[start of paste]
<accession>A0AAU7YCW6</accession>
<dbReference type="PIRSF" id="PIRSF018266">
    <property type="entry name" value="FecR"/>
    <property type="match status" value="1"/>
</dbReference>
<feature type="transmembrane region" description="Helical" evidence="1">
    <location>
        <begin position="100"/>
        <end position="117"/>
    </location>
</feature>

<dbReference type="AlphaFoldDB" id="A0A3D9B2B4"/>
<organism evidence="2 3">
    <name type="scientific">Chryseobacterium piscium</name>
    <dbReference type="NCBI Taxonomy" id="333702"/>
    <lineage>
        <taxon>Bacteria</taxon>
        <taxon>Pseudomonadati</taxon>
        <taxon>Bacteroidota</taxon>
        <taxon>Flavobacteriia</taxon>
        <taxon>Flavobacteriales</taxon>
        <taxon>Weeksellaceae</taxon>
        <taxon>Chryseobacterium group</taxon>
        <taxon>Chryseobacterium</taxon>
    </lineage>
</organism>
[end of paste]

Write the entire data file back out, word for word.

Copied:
<accession>A0AAU7YCW6</accession>
<dbReference type="PIRSF" id="PIRSF018266">
    <property type="entry name" value="FecR"/>
    <property type="match status" value="1"/>
</dbReference>
<feature type="transmembrane region" description="Helical" evidence="1">
    <location>
        <begin position="100"/>
        <end position="117"/>
    </location>
</feature>

<dbReference type="AlphaFoldDB" id="A0A3D9B2B4"/>
<organism evidence="2 3">
    <name type="scientific">Chryseobacterium piscium</name>
    <dbReference type="NCBI Taxonomy" id="333702"/>
    <lineage>
        <taxon>Bacteria</taxon>
        <taxon>Pseudomonadati</taxon>
        <taxon>Bacteroidota</taxon>
        <taxon>Flavobacteriia</taxon>
        <taxon>Flavobacteriales</taxon>
        <taxon>Weeksellaceae</taxon>
        <taxon>Chryseobacterium group</taxon>
        <taxon>Chryseobacterium</taxon>
    </lineage>
</organism>